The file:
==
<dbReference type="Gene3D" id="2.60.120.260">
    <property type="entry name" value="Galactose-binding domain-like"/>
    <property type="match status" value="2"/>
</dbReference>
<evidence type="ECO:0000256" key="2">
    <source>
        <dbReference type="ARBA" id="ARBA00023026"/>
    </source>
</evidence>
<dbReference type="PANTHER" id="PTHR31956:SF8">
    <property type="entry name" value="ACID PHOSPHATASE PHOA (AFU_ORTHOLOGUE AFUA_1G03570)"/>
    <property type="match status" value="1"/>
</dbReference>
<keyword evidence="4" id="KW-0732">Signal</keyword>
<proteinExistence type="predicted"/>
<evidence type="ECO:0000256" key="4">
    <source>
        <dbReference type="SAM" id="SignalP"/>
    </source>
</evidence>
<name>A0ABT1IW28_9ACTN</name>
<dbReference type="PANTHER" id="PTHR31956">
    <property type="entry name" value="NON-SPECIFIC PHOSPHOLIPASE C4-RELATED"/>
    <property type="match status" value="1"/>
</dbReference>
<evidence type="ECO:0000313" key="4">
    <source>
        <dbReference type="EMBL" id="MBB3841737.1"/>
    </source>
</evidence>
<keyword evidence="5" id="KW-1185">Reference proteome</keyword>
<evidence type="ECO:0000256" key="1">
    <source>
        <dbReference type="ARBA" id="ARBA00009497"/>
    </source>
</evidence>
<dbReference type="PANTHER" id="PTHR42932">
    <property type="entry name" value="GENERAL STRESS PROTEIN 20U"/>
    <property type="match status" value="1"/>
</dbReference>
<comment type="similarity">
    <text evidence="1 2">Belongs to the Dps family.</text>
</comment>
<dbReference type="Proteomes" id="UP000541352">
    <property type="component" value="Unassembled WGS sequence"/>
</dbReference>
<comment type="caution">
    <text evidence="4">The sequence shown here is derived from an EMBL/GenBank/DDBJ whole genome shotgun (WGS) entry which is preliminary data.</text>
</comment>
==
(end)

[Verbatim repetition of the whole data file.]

<dbReference type="Gene3D" id="2.60.120.260">
    <property type="entry name" value="Galactose-binding domain-like"/>
    <property type="match status" value="2"/>
</dbReference>
<evidence type="ECO:0000256" key="2">
    <source>
        <dbReference type="ARBA" id="ARBA00023026"/>
    </source>
</evidence>
<dbReference type="PANTHER" id="PTHR31956:SF8">
    <property type="entry name" value="ACID PHOSPHATASE PHOA (AFU_ORTHOLOGUE AFUA_1G03570)"/>
    <property type="match status" value="1"/>
</dbReference>
<keyword evidence="4" id="KW-0732">Signal</keyword>
<proteinExistence type="predicted"/>
<evidence type="ECO:0000256" key="4">
    <source>
        <dbReference type="SAM" id="SignalP"/>
    </source>
</evidence>
<name>A0ABT1IW28_9ACTN</name>
<dbReference type="PANTHER" id="PTHR31956">
    <property type="entry name" value="NON-SPECIFIC PHOSPHOLIPASE C4-RELATED"/>
    <property type="match status" value="1"/>
</dbReference>
<evidence type="ECO:0000313" key="4">
    <source>
        <dbReference type="EMBL" id="MBB3841737.1"/>
    </source>
</evidence>
<keyword evidence="5" id="KW-1185">Reference proteome</keyword>
<evidence type="ECO:0000256" key="1">
    <source>
        <dbReference type="ARBA" id="ARBA00009497"/>
    </source>
</evidence>
<dbReference type="PANTHER" id="PTHR42932">
    <property type="entry name" value="GENERAL STRESS PROTEIN 20U"/>
    <property type="match status" value="1"/>
</dbReference>
<comment type="similarity">
    <text evidence="1 2">Belongs to the Dps family.</text>
</comment>
<dbReference type="Proteomes" id="UP000541352">
    <property type="component" value="Unassembled WGS sequence"/>
</dbReference>
<comment type="caution">
    <text evidence="4">The sequence shown here is derived from an EMBL/GenBank/DDBJ whole genome shotgun (WGS) entry which is preliminary data.</text>
</comment>